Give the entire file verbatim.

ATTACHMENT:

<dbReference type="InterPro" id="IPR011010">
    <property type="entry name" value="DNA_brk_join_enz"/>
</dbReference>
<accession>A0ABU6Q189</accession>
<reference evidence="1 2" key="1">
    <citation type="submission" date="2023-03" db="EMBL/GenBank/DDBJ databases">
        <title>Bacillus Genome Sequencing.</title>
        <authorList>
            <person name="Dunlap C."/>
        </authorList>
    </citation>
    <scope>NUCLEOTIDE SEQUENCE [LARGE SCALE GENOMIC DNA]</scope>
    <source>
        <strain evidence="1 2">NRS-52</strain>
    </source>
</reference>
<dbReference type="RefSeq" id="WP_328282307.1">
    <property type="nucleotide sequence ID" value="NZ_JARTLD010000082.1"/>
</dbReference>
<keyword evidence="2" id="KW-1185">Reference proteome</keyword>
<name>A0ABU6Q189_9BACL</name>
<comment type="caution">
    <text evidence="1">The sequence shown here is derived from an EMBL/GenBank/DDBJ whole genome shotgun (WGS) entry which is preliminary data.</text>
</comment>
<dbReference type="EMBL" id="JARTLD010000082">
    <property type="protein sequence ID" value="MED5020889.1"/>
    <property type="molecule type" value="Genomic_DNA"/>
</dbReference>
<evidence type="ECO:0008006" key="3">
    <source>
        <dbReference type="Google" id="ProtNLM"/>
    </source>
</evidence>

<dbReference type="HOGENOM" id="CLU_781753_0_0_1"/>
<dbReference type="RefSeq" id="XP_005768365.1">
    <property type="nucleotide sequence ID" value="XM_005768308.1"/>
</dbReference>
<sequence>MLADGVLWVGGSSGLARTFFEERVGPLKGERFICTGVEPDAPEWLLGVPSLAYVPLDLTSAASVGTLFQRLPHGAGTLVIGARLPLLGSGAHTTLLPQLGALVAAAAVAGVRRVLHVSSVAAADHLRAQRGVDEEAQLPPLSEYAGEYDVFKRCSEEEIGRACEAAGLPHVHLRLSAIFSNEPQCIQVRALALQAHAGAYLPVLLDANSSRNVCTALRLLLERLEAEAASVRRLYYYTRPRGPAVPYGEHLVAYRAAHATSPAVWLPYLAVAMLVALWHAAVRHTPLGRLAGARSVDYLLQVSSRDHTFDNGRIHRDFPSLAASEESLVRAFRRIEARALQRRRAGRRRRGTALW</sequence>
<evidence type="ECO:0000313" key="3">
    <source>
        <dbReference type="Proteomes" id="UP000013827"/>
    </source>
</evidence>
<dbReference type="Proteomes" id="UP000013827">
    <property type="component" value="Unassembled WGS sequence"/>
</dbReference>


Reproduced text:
<dbReference type="InterPro" id="IPR011010">
    <property type="entry name" value="DNA_brk_join_enz"/>
</dbReference>
<accession>A0ABU6Q189</accession>
<reference evidence="1 2" key="1">
    <citation type="submission" date="2023-03" db="EMBL/GenBank/DDBJ databases">
        <title>Bacillus Genome Sequencing.</title>
        <authorList>
            <person name="Dunlap C."/>
        </authorList>
    </citation>
    <scope>NUCLEOTIDE SEQUENCE [LARGE SCALE GENOMIC DNA]</scope>
    <source>
        <strain evidence="1 2">NRS-52</strain>
    </source>
</reference>
<dbReference type="RefSeq" id="WP_328282307.1">
    <property type="nucleotide sequence ID" value="NZ_JARTLD010000082.1"/>
</dbReference>
<keyword evidence="2" id="KW-1185">Reference proteome</keyword>
<name>A0ABU6Q189_9BACL</name>
<comment type="caution">
    <text evidence="1">The sequence shown here is derived from an EMBL/GenBank/DDBJ whole genome shotgun (WGS) entry which is preliminary data.</text>
</comment>
<dbReference type="EMBL" id="JARTLD010000082">
    <property type="protein sequence ID" value="MED5020889.1"/>
    <property type="molecule type" value="Genomic_DNA"/>
</dbReference>
<evidence type="ECO:0008006" key="3">
    <source>
        <dbReference type="Google" id="ProtNLM"/>
    </source>
</evidence>

<dbReference type="HOGENOM" id="CLU_781753_0_0_1"/>
<dbReference type="RefSeq" id="XP_005768365.1">
    <property type="nucleotide sequence ID" value="XM_005768308.1"/>
</dbReference>
<sequence>MLADGVLWVGGSSGLARTFFEERVGPLKGERFICTGVEPDAPEWLLGVPSLAYVPLDLTSAASVGTLFQRLPHGAGTLVIGARLPLLGSGAHTTLLPQLGALVAAAAVAGVRRVLHVSSVAAADHLRAQRGVDEEAQLPPLSEYAGEYDVFKRCSEEEIGRACEAAGLPHVHLRLSAIFSNEPQCIQVRALALQAHAGAYLPVLLDANSSRNVCTALRLLLERLEAEAASVRRLYYYTRPRGPAVPYGEHLVAYRAAHATSPAVWLPYLAVAMLVALWHAAVRHTPLGRLAGARSVDYLLQVSSRDHTFDNGRIHRDFPSLAASEESLVRAFRRIEARALQRRRAGRRRRGTALW</sequence>
<evidence type="ECO:0000313" key="3">
    <source>
        <dbReference type="Proteomes" id="UP000013827"/>
    </source>
</evidence>
<dbReference type="Proteomes" id="UP000013827">
    <property type="component" value="Unassembled WGS sequence"/>
</dbReference>